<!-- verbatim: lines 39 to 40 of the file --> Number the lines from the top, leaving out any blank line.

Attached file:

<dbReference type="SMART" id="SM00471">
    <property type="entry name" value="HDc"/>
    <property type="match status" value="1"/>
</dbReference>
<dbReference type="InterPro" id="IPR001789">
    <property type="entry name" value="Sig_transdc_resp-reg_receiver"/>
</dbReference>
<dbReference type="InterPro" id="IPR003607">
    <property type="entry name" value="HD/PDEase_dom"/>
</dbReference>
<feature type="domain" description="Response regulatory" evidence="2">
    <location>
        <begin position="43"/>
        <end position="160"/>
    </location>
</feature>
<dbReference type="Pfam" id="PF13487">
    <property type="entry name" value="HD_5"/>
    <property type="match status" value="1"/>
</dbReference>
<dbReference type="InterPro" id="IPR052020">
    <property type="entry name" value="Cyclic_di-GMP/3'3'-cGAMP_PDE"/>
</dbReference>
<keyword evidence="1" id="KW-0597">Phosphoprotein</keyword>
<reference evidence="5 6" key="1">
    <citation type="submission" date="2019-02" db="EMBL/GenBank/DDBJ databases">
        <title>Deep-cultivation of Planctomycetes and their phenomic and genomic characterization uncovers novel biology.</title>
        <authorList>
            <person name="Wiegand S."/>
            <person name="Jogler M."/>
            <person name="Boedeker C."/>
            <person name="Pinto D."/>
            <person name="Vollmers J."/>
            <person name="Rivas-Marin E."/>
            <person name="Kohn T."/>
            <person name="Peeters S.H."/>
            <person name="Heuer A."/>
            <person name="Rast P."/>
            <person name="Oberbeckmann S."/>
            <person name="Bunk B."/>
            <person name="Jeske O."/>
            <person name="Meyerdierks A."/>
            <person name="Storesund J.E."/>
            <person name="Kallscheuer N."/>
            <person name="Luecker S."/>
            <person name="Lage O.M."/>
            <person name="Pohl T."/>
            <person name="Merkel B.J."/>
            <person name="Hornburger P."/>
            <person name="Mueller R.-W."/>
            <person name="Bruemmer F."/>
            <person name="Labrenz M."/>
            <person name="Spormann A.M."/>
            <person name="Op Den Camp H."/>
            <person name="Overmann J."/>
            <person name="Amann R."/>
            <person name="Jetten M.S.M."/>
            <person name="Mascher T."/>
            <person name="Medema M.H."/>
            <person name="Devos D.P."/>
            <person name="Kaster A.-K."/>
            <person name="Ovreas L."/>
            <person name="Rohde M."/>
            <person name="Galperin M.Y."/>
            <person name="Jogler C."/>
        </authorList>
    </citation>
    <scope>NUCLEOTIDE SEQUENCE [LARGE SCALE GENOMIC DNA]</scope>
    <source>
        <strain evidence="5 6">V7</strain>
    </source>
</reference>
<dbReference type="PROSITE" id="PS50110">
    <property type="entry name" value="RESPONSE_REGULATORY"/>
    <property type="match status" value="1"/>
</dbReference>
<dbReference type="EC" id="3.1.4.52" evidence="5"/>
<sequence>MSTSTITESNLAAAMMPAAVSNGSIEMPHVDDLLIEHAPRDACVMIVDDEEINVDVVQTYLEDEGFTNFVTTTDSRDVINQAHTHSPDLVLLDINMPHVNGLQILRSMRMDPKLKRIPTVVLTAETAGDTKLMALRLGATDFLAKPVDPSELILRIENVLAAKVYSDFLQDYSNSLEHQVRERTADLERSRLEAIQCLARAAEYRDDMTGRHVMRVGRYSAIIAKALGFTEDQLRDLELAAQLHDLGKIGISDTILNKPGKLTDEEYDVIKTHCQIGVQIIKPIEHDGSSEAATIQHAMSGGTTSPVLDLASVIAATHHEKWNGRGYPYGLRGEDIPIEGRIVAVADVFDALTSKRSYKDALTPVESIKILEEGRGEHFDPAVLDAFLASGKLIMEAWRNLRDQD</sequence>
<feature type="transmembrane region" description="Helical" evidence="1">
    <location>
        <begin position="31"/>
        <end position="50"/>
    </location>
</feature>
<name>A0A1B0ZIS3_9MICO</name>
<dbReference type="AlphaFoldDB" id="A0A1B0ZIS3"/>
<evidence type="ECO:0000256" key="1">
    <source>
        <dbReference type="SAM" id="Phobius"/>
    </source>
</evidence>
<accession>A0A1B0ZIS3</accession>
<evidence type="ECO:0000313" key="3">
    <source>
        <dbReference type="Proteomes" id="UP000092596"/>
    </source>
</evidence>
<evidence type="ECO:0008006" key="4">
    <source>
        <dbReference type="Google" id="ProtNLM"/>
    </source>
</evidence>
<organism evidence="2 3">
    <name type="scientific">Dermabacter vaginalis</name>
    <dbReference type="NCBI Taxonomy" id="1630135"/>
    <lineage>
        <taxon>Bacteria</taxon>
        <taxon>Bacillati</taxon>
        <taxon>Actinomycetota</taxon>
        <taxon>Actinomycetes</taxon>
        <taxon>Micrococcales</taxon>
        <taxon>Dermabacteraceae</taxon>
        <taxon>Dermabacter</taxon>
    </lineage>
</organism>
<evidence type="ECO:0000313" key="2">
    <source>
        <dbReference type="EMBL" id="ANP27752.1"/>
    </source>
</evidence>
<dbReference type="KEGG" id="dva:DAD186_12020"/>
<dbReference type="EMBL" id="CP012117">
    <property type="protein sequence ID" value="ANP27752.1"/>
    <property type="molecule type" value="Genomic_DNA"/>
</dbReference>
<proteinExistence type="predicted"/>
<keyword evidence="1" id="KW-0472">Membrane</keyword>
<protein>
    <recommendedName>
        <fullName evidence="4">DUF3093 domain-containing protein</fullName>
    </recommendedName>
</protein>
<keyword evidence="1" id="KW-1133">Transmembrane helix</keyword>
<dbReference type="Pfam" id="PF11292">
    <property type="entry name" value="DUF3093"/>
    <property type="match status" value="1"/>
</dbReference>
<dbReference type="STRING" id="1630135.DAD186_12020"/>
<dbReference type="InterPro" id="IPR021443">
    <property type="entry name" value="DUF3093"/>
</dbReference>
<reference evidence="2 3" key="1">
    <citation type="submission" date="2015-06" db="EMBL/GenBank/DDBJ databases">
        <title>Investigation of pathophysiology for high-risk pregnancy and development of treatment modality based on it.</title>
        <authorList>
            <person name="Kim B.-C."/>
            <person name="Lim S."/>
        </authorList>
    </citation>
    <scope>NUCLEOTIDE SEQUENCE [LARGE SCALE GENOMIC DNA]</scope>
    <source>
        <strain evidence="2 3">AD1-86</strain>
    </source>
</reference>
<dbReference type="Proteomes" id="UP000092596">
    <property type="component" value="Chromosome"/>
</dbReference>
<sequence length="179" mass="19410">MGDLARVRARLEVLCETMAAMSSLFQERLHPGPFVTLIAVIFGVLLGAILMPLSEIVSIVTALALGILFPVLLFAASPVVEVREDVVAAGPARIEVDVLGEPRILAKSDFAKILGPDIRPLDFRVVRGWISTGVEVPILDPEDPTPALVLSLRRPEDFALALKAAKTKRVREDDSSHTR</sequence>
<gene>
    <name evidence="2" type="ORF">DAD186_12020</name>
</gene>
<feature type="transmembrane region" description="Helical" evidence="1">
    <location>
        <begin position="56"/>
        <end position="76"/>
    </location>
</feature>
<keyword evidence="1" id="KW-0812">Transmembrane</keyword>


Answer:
            <person name="Oberbeckmann S."/>
            <person name="Bunk B."/>